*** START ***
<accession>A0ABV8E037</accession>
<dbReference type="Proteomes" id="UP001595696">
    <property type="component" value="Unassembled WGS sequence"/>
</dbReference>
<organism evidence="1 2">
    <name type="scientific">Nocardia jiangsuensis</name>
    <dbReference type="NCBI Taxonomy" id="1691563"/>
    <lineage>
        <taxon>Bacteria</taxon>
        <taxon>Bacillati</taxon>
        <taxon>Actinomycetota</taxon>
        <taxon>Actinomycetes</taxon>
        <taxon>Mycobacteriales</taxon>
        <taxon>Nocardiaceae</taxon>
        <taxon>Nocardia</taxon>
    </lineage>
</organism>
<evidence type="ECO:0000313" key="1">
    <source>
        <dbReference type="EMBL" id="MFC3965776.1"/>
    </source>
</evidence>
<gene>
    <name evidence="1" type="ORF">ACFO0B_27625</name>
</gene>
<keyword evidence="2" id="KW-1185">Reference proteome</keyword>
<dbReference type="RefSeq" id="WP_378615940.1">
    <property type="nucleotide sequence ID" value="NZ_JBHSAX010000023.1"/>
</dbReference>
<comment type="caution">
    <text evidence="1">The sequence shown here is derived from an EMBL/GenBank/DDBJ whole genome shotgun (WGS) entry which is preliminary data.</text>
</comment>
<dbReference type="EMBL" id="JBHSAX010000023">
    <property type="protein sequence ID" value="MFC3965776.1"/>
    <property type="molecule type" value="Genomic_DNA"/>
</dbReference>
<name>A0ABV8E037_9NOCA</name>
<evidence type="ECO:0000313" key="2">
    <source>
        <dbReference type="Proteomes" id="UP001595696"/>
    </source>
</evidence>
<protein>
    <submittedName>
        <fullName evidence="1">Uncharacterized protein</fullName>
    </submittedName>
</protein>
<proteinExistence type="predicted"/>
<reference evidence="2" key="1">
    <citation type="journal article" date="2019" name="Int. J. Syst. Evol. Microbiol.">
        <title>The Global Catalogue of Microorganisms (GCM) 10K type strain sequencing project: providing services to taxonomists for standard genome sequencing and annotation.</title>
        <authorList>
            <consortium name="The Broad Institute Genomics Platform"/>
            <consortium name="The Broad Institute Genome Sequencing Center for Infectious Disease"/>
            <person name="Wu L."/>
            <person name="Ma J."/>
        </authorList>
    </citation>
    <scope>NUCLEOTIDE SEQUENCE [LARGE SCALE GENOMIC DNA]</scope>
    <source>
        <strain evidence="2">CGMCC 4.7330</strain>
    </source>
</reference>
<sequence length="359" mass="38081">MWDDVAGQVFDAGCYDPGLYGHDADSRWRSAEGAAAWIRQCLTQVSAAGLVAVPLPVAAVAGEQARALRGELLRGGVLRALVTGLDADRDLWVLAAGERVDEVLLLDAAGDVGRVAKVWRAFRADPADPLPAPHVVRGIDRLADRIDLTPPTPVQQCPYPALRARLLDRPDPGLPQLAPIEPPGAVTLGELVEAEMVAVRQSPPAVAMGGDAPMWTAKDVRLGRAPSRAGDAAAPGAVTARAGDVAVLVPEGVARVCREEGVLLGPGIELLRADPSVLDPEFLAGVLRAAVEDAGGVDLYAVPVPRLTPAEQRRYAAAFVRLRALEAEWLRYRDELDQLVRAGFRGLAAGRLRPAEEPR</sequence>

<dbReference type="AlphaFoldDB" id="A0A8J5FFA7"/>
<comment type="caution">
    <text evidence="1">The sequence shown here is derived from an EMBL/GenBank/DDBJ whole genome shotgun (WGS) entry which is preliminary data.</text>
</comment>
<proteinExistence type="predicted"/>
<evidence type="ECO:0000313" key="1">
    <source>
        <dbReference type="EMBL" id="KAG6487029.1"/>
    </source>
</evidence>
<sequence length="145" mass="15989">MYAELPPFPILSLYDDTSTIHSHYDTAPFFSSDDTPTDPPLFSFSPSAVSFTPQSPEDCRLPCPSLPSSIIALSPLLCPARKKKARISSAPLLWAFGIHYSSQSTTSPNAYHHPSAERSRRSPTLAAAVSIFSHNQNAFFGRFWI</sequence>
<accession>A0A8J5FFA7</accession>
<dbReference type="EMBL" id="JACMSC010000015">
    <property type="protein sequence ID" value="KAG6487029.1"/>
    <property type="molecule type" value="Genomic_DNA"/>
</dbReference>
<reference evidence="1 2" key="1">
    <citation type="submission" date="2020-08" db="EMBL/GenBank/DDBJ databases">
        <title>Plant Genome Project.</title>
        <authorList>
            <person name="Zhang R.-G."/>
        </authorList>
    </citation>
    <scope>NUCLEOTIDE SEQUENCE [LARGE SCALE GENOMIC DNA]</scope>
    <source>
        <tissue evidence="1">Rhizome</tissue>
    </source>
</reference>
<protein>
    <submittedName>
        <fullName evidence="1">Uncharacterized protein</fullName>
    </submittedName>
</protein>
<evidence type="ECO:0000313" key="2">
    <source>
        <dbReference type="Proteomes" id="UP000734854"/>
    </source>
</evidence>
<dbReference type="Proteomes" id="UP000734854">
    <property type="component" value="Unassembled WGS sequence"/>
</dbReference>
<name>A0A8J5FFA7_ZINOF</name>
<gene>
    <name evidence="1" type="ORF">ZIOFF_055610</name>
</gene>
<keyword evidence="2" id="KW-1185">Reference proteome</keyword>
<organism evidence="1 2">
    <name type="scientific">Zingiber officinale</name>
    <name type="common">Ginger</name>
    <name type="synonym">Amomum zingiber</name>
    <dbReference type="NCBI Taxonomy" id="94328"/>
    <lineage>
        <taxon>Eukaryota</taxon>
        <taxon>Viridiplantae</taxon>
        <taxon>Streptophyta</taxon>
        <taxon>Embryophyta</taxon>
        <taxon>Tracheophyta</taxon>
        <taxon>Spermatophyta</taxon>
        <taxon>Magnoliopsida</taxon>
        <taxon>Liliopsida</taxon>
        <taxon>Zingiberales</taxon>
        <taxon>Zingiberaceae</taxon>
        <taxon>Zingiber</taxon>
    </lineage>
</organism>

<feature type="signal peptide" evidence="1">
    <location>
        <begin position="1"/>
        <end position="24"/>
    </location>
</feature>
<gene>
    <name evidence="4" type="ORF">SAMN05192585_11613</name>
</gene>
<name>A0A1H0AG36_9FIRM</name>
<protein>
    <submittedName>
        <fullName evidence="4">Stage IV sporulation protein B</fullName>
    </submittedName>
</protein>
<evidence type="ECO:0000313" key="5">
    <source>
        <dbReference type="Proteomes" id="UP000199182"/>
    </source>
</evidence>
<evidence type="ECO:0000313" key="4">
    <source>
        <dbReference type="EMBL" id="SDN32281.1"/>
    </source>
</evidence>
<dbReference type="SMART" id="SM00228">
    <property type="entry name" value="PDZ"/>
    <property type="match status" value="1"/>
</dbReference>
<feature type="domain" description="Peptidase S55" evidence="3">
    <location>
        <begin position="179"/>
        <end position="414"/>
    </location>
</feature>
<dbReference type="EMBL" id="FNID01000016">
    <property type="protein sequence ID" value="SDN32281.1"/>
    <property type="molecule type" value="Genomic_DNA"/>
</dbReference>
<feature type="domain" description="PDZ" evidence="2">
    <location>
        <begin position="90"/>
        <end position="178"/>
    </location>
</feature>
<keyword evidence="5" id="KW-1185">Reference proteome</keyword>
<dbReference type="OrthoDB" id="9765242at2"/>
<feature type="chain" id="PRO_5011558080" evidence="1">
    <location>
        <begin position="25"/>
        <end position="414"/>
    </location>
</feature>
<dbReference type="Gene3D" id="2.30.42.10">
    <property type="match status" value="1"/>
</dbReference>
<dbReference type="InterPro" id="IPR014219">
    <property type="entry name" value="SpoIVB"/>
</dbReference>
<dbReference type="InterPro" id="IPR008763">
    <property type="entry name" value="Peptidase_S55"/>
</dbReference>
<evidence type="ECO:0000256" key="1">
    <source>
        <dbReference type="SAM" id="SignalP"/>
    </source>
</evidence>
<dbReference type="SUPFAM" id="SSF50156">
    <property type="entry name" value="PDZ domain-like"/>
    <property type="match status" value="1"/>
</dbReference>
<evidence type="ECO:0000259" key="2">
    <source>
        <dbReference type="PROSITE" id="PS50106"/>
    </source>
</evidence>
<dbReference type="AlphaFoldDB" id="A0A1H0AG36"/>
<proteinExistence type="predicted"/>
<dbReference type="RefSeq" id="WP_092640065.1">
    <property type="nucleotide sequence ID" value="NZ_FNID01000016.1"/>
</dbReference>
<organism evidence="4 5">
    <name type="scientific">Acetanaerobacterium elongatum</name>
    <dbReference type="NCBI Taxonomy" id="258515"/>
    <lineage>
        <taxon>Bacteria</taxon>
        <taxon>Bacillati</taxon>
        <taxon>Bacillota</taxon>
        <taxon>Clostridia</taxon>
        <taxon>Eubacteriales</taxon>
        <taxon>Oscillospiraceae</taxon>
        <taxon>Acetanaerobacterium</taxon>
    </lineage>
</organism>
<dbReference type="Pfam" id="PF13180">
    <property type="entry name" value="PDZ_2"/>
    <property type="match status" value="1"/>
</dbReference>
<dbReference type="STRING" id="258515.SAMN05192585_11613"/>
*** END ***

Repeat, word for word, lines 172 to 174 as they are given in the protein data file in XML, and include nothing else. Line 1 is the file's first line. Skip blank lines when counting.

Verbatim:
        <end position="178"/>
    </location>
</feature>